Successful people leading startups or businesses usually avoid giving much notice to narrow-minded comments, but when you are constantly faced with discrimination it still hurts and it’s hard to stay quiet.
Speaking at Australia’s first Ladies Who Launch panel, League of Extraordinary Women’s Sheryl Thai, Sidekicker’s Jacqui Bull, Bellabox’s Sarah Hamilton and Butterbing Cookie Sandwiches’ Simone Clarke got candid on what life is like as successful business leaders in a predominantly male industry.
The event, hosted by Square as part of Startup Week, was held in Melbourne following similar events in San Francisco and Toronto.
Hamilton grew up in a family of entrepreneurs and has always been surrounded by the business world.
“I never realised I was discriminated against until I became a mother,” Hamilton says.
Just a couple of years ago Hamilton raised $6 million in funding to take Bellabox to the next level, and she also heads a team of 30 people across Australia and Singapore.
But at a recent event, many guests refused to believe this, instead assuming she must be a work-at-home mum because she has children.
“I have a business, and I happen to be female, and I happen to have kids,” Hamilton says.
She says assumptions by people in general that women in business are all “mumpreneurs” undermine the many achievements and success of female entrepreneurs.
“No one assumed I had a business that employs people,” Hamilton says.
The struggle to be taken seriously
Butterbing Cookie Sandwiches is Clarke’s first business and she calls herself a “wholesale cookie manufacturer” so people recognise her as a legitimate business owner.
“I don’t get taken seriously and it’s very frustrating,” Clarke says.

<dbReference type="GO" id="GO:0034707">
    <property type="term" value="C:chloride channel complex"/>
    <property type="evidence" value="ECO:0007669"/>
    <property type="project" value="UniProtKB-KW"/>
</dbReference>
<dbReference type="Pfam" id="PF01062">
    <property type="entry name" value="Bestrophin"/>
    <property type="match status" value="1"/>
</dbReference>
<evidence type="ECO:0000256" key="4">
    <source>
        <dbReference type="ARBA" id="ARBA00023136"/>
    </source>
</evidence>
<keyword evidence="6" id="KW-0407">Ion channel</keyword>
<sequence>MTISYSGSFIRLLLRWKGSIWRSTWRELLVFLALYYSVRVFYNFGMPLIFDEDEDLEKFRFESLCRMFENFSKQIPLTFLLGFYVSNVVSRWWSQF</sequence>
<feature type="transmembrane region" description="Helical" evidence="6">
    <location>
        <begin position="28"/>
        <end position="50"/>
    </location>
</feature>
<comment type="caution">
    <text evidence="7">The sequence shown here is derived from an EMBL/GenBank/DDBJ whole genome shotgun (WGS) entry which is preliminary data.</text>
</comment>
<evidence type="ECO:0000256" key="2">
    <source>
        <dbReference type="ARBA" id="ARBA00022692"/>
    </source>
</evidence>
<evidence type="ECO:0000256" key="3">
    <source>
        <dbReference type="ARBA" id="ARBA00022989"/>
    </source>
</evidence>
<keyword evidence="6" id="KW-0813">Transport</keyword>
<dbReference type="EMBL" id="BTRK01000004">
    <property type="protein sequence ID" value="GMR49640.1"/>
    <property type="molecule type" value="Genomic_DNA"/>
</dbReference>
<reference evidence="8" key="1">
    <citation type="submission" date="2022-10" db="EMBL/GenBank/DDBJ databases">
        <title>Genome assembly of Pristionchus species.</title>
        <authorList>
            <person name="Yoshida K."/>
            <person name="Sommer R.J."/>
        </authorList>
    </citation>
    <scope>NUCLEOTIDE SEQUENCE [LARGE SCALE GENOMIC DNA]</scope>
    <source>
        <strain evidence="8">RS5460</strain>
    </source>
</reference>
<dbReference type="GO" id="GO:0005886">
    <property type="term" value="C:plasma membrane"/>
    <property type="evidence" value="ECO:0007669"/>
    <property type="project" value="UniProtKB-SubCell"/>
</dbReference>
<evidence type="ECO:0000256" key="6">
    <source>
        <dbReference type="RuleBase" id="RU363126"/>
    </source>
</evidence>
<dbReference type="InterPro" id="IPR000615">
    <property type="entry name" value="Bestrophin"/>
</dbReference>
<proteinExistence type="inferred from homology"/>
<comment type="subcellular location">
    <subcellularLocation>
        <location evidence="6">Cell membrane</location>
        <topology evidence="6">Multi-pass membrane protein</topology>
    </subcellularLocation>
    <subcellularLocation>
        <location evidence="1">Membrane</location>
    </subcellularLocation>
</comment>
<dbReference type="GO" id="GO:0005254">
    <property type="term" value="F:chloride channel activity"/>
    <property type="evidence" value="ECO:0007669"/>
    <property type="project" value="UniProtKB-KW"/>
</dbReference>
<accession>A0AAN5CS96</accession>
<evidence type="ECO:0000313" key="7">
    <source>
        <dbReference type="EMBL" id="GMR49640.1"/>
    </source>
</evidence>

Whether she’s reaching out to suppliers or purchasing industry standard equipment, Clarke has encountered many people either not wanting to take her money at all, over quoting her or ignoring her entirely.
Despite this, Clarke now supplies cookies to more than 100 cafes across Melbourne, she leads a team of seven to 10 people and she’s on the brink of expanding her business to new markets interstate and overseas.
She has made a dedicated effort to surrounding herself with inspiring people and business leaders in her space.
Before launching League of Extraordinary Women, Thai says she experienced similar issues in the early days of building her sugary empire Cupcake Central.
“To a certain extent, I had to fake it till I make it,” she says.
“You have to sell the dream.”
Learning to be self-confident played a critical role in turning people around and making them take her seriously.
“Now people knock down our doors,” Thai says.
Step up and inspire others to lean in
Thai says that she seizes every opportunity to speak at events, panels, conferences and schools.
“I believe everyone on this planet has something special to give to the world,” she says.
She wants more women leaders to speak up because it has great potential to inspire the next generation of entrepreneurs.
Thai’s own entrepreneurial flame was ignited when she was in high school and a visiting guest speaker talked about running a successful business.
“The first time I ever thought I could run my own business was on speech night in Year 11,” she says.
“I thought I could be that.”
It’s a key driver motivating Thai in her latest venture as she works to change the landscape of opportunities for entrepreneurs around the world with the League of Extraordinary Women.
“A lot of women decline speaking gigs – they don’t think that they have a story worth telling,” she says.
“That’s why I talk about Cupcake Central, I only had a dream.”
Be a champion for great talent
The question of using quotas to tackle the diversity problem in Australian workplaces was a contested topic on the panel.
But one thing was clear: the best person should get the job but the opportunities for the best people to apply also need to be created.
Reflecting on her own journey, Thai says she had people along the way who empowered her to move upward in her career.
If you know someone is doing a great job, tell them, something that Thai says can be as easy as meeting them for a coffee and showing recognition for their efforts.
“I had a champion pushing me,” she says.